Bob Gates and Mike Mullen are not happy.
I don't mean they are unhappy on a deep, metaphysical, soul-crushing level, but rather on the more mundane level of "they think the country is going to hell" and they're not pleased about it. And why do they think this? It's the national debt.
Both Mullen (the former head of the Joint Chiefs of Staff) and Gates (the former defense secretary) have for several years now been publicly complaining about dysfunction in Washington, America's growing red ink, and the potential impact on their beloved military institutions. Most recently they have been on a tear about the prospect of sequestration cuts taking a meat ax to the Pentagon's budget. Two weeks ago at a Center for Strategic and International Studies (CSIS)-sponsored confab focused on the debt crisis in America, they made the argument again. Mullen repeated his now oft-repeated assertion that growing debt is the "most significant threat to our national security," and Gates renewed his claim that this will lead to cutbacks in military spending that will weaken the military at a time when America is facing myriad foreign threats.
Both men are wrong. The U.S. national debt isn't a security threat. Indeed, for all their high-minded rhetoric about the risks of growing indebtedness -- and their image as elder statesmen above the grubbiness of politics -- Mullen and Gates's goal is rather mundane and parochial: ensure that U.S. military budgets stay on their current inflated course.
At its core, the fundamental problem with the debt/national security argument is that, well frankly, it doesn't make much sense. National debt in and of itself isn't a threat. It's rather an issue of how that debt guides policy choices. So, for example, Mullen claims that "a nation with our current levels of unsustainable debt, being this far out of fiscal balance, cannot hope to sustain, for very long, its superiority from a military perspective or its influence in world affairs."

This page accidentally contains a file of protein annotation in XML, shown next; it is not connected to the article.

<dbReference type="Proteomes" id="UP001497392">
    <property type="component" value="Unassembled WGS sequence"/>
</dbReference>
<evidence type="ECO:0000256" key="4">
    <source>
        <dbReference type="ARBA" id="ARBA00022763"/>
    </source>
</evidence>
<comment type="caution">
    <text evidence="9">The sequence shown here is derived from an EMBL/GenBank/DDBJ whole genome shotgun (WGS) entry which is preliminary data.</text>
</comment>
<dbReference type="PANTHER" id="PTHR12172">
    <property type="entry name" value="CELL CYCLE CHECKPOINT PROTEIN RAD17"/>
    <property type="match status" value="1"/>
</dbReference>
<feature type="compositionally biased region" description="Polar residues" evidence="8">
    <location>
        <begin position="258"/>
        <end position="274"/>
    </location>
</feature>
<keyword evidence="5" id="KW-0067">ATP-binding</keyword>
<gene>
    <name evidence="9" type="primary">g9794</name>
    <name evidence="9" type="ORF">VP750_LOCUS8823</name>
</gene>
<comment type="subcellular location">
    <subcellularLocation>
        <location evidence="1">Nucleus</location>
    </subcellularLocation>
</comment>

This is a highly dubious notion. There really is no reason a country even with unsustainable levels of debt (which isn't actually the case with the United States, which I'll get to later) can't maintain military superiority or influence in world affairs. Over the last three years -- as U.S. debt levels have risen dramatically -- the United States has intervened in a war in Libya, surged in Afghanistan, and, with the notable exception of drawing down in Iraq has done very little to pull back from a leading role in global affairs. Moreover, given how historically low interest rates are, there's reason to question the notion that America's deficit is "unsustainable" or that it couldn't be reversed by some good old economic growth and an expiration of George W. Bush's tax cuts. If anything, the problem in America today is that the country is disinclined to take on more debt in order to grow the economy.
Although it's certainly possible that more debt could mean a reduced U.S. role in the world, there's nothing about this scenario that's written in stone. Indeed, it should provide some comfort to Mullen that this year the House of Representatives took a sledgehammer to many social safety net programs like food stamps and Medicaid in order to spare the Pentagon the possibility of spending reductions. After all, if there is any lesson to take from how Congress handles military spending, it's that the country's elected representatives generally have the Pentagon's back.